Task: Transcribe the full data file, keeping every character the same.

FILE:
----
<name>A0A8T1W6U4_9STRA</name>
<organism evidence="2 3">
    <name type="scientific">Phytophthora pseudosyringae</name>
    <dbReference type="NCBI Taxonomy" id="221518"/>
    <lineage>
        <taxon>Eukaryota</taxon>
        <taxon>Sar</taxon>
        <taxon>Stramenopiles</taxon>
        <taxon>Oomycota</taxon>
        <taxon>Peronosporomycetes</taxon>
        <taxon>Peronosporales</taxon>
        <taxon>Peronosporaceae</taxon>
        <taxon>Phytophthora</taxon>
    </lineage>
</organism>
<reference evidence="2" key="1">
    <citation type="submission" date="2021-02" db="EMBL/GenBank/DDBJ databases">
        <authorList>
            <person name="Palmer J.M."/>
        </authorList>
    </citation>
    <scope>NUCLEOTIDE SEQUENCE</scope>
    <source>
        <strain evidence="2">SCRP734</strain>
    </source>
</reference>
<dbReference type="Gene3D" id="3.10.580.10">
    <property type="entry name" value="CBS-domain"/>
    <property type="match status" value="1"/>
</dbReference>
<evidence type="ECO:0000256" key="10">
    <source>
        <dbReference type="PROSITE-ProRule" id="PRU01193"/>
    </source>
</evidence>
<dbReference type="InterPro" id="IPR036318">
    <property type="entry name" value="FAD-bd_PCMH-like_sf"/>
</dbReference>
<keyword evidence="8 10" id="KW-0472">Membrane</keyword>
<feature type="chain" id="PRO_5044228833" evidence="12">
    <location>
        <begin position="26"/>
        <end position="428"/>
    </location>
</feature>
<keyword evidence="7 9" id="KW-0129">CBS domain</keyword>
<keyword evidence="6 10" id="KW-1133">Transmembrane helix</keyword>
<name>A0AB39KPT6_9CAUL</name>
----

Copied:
<name>A0A8T1W6U4_9STRA</name>
<organism evidence="2 3">
    <name type="scientific">Phytophthora pseudosyringae</name>
    <dbReference type="NCBI Taxonomy" id="221518"/>
    <lineage>
        <taxon>Eukaryota</taxon>
        <taxon>Sar</taxon>
        <taxon>Stramenopiles</taxon>
        <taxon>Oomycota</taxon>
        <taxon>Peronosporomycetes</taxon>
        <taxon>Peronosporales</taxon>
        <taxon>Peronosporaceae</taxon>
        <taxon>Phytophthora</taxon>
    </lineage>
</organism>
<reference evidence="2" key="1">
    <citation type="submission" date="2021-02" db="EMBL/GenBank/DDBJ databases">
        <authorList>
            <person name="Palmer J.M."/>
        </authorList>
    </citation>
    <scope>NUCLEOTIDE SEQUENCE</scope>
    <source>
        <strain evidence="2">SCRP734</strain>
    </source>
</reference>
<dbReference type="Gene3D" id="3.10.580.10">
    <property type="entry name" value="CBS-domain"/>
    <property type="match status" value="1"/>
</dbReference>
<evidence type="ECO:0000256" key="10">
    <source>
        <dbReference type="PROSITE-ProRule" id="PRU01193"/>
    </source>
</evidence>
<dbReference type="InterPro" id="IPR036318">
    <property type="entry name" value="FAD-bd_PCMH-like_sf"/>
</dbReference>
<keyword evidence="8 10" id="KW-0472">Membrane</keyword>
<feature type="chain" id="PRO_5044228833" evidence="12">
    <location>
        <begin position="26"/>
        <end position="428"/>
    </location>
</feature>
<keyword evidence="7 9" id="KW-0129">CBS domain</keyword>
<keyword evidence="6 10" id="KW-1133">Transmembrane helix</keyword>
<name>A0AB39KPT6_9CAUL</name>